At some point, every one of us will need care or need to provide care. This became even more clear as the COVID-19 pandemic allowed us to witness the extraordinary contributions of caregivers and exposed the failings caused by our nation’s lack of care policies, especially for communities of color. At the height of the pandemic, the United States made unprecedented progress on care policies, but the progress was temporary and insufficient, especially compared to the need. Today, advocates, philanthropy, organizers, and policymakers have an opportunity to build on the heightened awareness in the United States of the central role care plays in families, communities, and the economy to set the stage for ongoing, sustainable policy progress. Leaders are already engaging in a wide variety of smart strategies and tactics. One of those is narrative-change strategies.
Deploying narrative-change strategies across care issues – child care and early learning, long-term services and supports for older adults and people with disabilities, paid leave, support for family and friend caregivers, and improving the quality of paid care workers’ jobs – will help create the conditions for cultural and policy progress. Coming together for the first time across issues and constituencies, with support from Care for All with Respect and Equity (CARE) Fund, a group of six philanthropy support organizations – Asset Funders Network, Early Childhood Funders Collaborative, Economic Opportunity Funders, Grantmakers In Aging, Grantmakers In Health, and Disability & Philanthropy Forum – agreed to collaborate to develop a national landscape analysis of care economy narrative-change efforts. Their goals were to learn and share with funders what kinds of narrative-change strategies and tactics are being employed, which care funders and grantees are already supporting and using them, where the most significant gaps and opportunities for learning and action are, and how philanthropy can best support this work.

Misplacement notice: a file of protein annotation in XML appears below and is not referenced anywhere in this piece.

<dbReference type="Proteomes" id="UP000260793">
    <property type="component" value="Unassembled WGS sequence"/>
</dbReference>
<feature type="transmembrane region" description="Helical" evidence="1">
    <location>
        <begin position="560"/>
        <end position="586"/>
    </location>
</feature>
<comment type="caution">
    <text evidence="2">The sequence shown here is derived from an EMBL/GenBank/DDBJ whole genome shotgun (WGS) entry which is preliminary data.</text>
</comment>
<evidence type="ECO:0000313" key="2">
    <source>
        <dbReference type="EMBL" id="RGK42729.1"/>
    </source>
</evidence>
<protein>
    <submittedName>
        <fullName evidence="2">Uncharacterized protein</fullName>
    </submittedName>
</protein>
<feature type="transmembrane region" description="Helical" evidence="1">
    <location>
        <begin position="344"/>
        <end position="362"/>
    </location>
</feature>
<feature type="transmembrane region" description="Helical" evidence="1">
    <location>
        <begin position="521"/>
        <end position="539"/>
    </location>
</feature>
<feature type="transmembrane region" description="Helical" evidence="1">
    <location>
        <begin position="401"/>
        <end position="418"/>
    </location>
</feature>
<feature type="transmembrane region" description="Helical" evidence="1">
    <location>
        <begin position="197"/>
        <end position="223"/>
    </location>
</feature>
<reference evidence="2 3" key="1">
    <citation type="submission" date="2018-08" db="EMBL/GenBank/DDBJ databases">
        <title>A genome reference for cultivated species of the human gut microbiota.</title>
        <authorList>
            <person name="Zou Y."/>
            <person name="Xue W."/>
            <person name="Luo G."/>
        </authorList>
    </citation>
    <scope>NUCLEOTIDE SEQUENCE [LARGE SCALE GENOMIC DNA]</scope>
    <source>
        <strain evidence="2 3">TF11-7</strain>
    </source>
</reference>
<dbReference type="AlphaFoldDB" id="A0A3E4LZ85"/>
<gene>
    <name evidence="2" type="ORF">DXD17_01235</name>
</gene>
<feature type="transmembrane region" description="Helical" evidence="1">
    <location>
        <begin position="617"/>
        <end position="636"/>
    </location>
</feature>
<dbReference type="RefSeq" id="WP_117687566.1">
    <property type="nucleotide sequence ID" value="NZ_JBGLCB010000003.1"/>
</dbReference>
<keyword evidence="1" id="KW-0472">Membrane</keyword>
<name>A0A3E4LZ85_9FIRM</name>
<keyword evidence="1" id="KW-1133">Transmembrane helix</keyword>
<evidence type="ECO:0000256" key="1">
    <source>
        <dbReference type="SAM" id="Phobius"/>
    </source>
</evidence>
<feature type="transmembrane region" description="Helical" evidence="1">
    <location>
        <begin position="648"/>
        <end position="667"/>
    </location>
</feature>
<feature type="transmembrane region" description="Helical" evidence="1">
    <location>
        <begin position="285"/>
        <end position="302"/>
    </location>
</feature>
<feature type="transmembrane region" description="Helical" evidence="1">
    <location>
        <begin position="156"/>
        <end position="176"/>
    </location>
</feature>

In order to identify the promising narrative-change practices already being supported and deployed for care issues, we reviewed publicly available information (such as websites, reports, and articles), conducted a funder survey, interviewed selected care economy narrative-change field experts and ran a focus group with selected funders. The results in this report reflect a snapshot of the work happening at this moment in time based on this research.